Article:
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What Is SAT Reading Comprehension? How to Practice


If you're reading this guide, you may have heard the term SAT Reading Comprehension. It's an older term to describe a specific type of SAT Critical Reading question. While the term is outdated, SAT Reading Comprehension is still very important today.

The questions from Reading Comprehension are used as a part of the new 2016 SAT Evidence-Based Reading and Writing section. If you hadn’t heard about the new 2016 SAT, read all about the changes to the SAT here before continuing to read this article. Reading Comprehension is a big part of the Evidence-Based Reading and Writing section. You need to understand what it is, what types of skills it tests, and how to practice it in order to succeed on the Evidence-Based Reading and Writing section.


What Is SAT Reading Comprehension?

SAT Reading Comprehension refers to a specific type of SAT question that was in the SAT Critical Reading section on the old SAT and will be in the new 2016 SAT Evidence-Based Reading and Writing section. This type of question is more commonly referred to as passage-based reading because that's the term the College Board uses on SAT score reports. You can see an example from a 2015 score report below:




If you’re familiar with the old SAT, you know that the SAT Critical Reading section asked two types of questions: sentence-completion and passage-based reading questions. On the new SAT, the SAT Evidence-Based Reading and Writing section will no longer have sentence-completion questions but will still have passage-based reading questions.

The new passage-based reading will be slightly different. The new passage-based reading will test all of the same skills covered on the old SAT plus two new skills. I’ll cover the exact skills below.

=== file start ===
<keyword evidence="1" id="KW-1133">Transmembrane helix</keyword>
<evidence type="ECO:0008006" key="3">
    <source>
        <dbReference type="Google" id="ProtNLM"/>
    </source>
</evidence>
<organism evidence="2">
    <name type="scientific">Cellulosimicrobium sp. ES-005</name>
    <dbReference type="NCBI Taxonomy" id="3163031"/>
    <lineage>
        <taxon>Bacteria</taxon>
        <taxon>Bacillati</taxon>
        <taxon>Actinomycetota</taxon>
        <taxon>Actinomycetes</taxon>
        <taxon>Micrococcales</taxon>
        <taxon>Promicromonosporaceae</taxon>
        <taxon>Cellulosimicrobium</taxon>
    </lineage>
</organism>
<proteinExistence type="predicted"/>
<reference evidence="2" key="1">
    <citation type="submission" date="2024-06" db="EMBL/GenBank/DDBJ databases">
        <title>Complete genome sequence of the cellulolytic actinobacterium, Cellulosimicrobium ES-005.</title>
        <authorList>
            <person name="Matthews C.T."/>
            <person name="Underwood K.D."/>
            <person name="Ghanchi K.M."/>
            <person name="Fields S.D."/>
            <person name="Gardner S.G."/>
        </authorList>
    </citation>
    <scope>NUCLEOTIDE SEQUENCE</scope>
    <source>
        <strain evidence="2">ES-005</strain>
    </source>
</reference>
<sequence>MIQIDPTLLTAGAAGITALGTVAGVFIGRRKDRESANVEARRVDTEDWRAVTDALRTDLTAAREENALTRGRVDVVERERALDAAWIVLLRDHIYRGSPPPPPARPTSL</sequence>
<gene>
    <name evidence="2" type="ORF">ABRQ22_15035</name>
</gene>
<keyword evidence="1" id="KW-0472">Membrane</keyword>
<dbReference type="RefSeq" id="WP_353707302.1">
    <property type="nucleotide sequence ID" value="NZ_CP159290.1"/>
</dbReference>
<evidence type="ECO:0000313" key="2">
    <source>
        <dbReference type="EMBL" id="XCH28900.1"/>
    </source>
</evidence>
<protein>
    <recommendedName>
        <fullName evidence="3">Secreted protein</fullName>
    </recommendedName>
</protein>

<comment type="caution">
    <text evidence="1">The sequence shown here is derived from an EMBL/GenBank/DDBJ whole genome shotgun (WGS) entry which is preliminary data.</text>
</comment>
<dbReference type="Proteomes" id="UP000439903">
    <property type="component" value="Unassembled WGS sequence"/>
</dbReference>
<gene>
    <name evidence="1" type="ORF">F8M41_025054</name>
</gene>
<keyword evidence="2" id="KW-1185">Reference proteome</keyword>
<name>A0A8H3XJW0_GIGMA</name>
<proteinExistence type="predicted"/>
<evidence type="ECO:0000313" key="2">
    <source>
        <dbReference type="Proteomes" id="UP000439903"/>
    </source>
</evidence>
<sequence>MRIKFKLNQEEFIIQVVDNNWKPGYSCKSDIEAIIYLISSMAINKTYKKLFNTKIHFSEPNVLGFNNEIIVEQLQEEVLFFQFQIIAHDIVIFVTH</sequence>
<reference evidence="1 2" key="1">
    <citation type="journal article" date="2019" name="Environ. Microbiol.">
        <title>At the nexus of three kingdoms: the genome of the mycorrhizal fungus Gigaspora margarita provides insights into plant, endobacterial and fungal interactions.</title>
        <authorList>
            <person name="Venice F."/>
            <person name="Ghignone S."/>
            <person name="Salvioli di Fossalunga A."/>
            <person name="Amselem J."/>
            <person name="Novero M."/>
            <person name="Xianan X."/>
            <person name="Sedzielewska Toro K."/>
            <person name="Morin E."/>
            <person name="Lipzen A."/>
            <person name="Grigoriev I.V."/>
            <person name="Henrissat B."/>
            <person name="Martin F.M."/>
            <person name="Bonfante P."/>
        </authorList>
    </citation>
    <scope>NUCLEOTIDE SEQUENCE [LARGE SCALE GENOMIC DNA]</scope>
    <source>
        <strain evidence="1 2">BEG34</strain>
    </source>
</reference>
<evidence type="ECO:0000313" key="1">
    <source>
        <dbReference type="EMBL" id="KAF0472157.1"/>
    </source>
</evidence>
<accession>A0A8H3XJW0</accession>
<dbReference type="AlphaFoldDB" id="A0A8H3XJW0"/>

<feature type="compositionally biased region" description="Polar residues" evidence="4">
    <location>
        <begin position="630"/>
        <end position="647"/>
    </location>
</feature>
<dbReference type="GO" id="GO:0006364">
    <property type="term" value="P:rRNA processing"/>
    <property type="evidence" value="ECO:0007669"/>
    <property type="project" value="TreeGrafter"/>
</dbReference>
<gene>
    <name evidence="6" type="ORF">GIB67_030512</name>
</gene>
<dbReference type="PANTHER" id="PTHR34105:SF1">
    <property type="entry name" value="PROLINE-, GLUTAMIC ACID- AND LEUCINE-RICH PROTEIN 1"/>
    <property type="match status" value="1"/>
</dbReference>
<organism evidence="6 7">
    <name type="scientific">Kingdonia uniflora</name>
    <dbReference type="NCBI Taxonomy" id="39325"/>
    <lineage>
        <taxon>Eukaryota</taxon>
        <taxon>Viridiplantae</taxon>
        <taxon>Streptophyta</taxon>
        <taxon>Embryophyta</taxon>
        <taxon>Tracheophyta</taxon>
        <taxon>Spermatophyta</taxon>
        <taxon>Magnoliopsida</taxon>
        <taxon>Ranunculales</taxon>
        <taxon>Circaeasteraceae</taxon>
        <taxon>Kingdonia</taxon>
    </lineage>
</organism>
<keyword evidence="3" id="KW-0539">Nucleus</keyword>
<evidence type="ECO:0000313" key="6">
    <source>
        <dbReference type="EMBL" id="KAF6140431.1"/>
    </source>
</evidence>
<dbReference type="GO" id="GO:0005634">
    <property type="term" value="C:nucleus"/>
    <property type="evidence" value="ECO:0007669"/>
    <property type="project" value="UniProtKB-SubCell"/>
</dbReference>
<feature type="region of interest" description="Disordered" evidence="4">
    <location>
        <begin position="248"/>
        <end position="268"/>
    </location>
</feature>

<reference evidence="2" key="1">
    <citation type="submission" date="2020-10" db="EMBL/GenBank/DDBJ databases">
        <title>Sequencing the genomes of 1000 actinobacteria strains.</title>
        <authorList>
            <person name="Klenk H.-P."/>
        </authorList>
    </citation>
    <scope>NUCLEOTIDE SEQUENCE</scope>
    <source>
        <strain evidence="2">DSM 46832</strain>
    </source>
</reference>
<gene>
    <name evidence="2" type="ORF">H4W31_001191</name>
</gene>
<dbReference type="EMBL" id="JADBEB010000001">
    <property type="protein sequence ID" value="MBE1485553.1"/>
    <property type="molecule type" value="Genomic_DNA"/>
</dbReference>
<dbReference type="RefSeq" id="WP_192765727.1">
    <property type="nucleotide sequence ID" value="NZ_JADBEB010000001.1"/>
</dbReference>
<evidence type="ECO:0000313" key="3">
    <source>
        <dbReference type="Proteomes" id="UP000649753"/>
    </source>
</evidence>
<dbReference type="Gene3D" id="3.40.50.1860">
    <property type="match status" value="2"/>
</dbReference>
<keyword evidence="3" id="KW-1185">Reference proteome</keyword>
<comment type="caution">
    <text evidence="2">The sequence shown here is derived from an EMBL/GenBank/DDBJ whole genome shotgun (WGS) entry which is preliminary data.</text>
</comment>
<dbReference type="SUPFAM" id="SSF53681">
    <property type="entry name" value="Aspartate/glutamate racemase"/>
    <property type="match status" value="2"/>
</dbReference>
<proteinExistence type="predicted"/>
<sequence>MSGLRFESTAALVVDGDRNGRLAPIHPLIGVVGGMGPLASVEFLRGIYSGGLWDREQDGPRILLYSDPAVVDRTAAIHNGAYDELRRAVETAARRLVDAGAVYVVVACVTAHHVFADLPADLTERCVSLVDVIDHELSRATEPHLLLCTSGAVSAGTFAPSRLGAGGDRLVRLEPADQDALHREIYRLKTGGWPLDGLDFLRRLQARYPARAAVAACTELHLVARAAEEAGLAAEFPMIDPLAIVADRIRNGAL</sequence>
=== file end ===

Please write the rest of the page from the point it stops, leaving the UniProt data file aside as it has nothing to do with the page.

What Skills Are Tested

The new SAT’s passage-based reading questions will ask you questions related to five passages:

  • One passage dealing with US and World Literature
  • Two passages dealing with History and Social Studies
  • Two passages dealing with Science

When answering questions about these passages, you’ll be asked 8 types of questions (each utilizing a different skill). The first 6 were also skills required for the old SAT. Skills 7 and 8 are new for the new SAT:


#1: Identifying the Meaning of Vocabulary in Context

This kind of reading comprehension SAT question asks you about what a specific word means in the context of the passage. Often, the word is relatively common (not like the old sentence completion words such as “aberration”). However, these common words are usually being used in an uncommon way. Sometimes they have multiple meanings, and the less common meaning is being tested.


In line 23, "ran" most nearly means

  1. fled
  2. gathered
  3. traversed
  4. betrayed


#2: Identifying the Big Picture / Main Point of the Passage

For these questions, you’ll be asked what the overall purpose of the passage is. Is it meant to inform, review, contradict, prove, parody, or hypothesize?


The primary purpose of Passage 1 is to

  1. make a comparison
  2. argue a hypothesis
  3. justify a clarification
  4. highlight a concern


#3: Identifying the Purpose of Small Details in the Passage

These questions typically refer to a specific line or two and ask you about a specific detail. It might also ask what a phrase or paragraph is accomplishing in the context of the whole passage.


Which best describes the function of the statement in lines 10-13 ("")?